Stocks and Funds
The iPhone maker’s $615 bln market capitalization is nearing its own record of two years ago, which eclipsed Microsoft’s peak valuation before the dot-com bust in 2000. This Apple share-price runup may not go far enough. But there’s no bubble fantasy math involved if it does.
The flagship brand of French luxury and lifestyle group Kering posted disappointing sales in the last quarter, sending the shares down. Gucci is struggling with an image problem. At least it can point to early signs that its new strategy is bearing fruit.
Investors were energized by the consumer-goods giant’s plan to offload its struggling batteries arm. Spinning off a low-growth commodity business won’t create much value on its own. But it’s a solid step in boss A.G. Lafley’s campaign to simplify the sprawling $225 bln firm.
An unexpected earnings jump propelled shares in the Swedish truck maker up 10 pct. But Volvo is facing an uphill struggle. The outlook for its core European market is weak, and its new cost cutting targets are ambitious.
Bids and Buyouts
The Spanish group is chasing deals worth 1.8 bln euros in three countries including Australia. The spree echoes its 2006 pursuit of airport operator BAA, which nearly dragged it down. But these acquisitions look less risky. Thanks to savvy sales, Ferrovial has cash to spend.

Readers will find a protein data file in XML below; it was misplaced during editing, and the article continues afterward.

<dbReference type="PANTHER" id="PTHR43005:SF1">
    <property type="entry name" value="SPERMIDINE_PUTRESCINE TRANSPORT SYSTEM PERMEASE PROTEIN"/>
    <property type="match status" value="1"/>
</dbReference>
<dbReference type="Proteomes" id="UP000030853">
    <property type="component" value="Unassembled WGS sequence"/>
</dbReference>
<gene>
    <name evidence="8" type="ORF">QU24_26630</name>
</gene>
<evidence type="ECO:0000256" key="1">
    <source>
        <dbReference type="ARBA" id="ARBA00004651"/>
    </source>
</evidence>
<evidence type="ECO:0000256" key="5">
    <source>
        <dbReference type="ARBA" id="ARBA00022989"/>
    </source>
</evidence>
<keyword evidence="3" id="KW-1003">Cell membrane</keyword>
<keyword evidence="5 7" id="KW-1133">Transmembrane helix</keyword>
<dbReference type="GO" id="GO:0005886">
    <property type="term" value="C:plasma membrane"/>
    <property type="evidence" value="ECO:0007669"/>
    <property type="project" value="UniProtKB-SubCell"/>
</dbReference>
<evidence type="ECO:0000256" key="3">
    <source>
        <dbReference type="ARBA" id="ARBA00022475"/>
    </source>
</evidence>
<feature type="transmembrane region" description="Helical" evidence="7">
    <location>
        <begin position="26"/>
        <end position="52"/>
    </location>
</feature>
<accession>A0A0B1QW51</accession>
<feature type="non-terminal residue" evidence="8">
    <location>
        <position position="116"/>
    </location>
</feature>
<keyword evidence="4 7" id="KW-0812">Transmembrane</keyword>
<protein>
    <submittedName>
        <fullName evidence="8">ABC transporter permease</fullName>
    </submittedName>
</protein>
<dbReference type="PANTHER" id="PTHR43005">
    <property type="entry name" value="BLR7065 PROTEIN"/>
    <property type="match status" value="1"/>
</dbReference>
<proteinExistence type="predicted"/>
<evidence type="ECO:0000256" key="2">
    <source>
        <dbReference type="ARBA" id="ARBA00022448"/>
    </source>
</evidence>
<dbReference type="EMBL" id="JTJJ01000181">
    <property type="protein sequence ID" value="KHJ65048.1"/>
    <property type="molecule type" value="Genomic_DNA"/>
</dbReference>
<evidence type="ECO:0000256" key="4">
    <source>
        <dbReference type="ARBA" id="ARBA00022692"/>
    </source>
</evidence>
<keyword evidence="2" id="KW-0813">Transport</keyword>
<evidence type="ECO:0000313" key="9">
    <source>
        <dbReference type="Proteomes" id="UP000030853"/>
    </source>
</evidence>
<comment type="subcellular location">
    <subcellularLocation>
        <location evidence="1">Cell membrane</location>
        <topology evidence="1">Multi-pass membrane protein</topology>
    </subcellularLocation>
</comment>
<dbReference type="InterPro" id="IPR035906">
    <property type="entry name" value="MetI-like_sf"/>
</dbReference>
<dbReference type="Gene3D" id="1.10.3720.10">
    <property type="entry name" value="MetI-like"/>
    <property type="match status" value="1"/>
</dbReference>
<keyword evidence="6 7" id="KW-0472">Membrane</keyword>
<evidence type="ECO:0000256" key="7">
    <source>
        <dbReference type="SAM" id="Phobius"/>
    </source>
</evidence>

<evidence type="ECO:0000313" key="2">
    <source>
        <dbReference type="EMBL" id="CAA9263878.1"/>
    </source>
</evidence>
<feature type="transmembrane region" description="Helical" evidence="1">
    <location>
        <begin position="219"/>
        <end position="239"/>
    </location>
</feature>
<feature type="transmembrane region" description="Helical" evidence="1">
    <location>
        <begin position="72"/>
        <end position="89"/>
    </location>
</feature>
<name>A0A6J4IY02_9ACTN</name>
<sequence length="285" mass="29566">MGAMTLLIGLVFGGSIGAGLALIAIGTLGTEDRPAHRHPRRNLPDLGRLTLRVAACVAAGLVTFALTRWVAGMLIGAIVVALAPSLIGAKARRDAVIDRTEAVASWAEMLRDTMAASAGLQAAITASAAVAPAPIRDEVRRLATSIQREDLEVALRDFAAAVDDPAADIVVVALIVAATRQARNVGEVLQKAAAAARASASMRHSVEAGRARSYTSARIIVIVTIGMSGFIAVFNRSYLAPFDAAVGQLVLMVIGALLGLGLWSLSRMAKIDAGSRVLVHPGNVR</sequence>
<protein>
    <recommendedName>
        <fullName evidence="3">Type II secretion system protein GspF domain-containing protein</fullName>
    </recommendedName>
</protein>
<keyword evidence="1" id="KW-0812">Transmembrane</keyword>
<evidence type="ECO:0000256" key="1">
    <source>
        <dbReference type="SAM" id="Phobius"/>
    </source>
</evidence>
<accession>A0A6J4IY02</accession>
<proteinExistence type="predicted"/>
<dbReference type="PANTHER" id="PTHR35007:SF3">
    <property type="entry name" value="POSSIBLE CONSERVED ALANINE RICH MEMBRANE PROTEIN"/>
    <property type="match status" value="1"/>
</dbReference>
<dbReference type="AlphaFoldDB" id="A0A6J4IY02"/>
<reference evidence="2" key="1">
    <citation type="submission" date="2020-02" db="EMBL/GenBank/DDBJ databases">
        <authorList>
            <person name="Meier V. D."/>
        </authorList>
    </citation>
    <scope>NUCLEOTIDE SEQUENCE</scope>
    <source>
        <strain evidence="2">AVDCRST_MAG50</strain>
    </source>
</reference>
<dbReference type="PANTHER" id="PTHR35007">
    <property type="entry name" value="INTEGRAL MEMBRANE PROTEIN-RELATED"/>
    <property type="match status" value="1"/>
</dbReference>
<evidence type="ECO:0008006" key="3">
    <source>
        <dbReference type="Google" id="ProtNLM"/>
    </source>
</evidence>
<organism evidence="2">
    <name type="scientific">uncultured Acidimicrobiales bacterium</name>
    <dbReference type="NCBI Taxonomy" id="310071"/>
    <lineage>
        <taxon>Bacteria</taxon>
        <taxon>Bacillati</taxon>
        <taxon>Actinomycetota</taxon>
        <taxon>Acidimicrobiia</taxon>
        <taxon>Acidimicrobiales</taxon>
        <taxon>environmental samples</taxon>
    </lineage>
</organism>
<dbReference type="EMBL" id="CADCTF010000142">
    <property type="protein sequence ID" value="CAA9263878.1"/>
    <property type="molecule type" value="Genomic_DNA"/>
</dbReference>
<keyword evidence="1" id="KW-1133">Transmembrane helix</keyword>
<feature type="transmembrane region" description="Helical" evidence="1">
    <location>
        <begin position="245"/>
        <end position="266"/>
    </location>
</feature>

The German sports group is reportedly set to receive a $2.2 bln offer for the unit. Having overpaid for Reebok in 2006, Adidas has since turned it round and may be loath to sell. But Reebok has little strategic use. Fiduciary duty demands a cold appraisal of its financial value.
Turning tail on the $54 bln Shire deal exposes the U.S. drugmaker’s folly chasing a lower tax bill. Investors facing a $1.6 bln break fee should push for other AbbVie flips: boss Richard Gonzalez’s compensation and the company’s governance in the form of an independent chairman.
The Dutch fish and animal-feed giant is about to be gobbled up in a $3.4 bln friendly deal. The buyer is SHV, the family outfit behind the Makro cash-and-carry chain. With no synergies, this deal is better seen as a long-term bet on growing global demand for protein.
Money and Markets
Henry Kissinger’s “World Order” bemoans the lack of one, as the West’s prevailing approach of nation states with limited conflict isn’t reflected in non-Western traditions. However the Vienna Congress innovation allowing intervention only to protect stability might work better.
Plenty of home loans are available, industry data show. But a lukewarm economy has made potential borrowers skittish. With the likes of ex-Fed boss Bernanke complaining about getting turned down, blaming stingy banks is easy. It’s the other side of the equation that needs work.
The latest leadership pow-wow ended with a pledge to reduce political meddling in court cases, and fight legal graft. Yet foreign companies are unlikely to get a fairer hearing from regulators, and the ruling Party remains untouchable. It’s justice with Chinese characteristics.
The best European lenders will pass Sunday’s exercise outright based on their Dec. 31 balance sheet. Potentially some big names will fail that test, but pass on capital raised since. As for banks still deemed outright failures today, their bosses cannot expect to keep their jobs.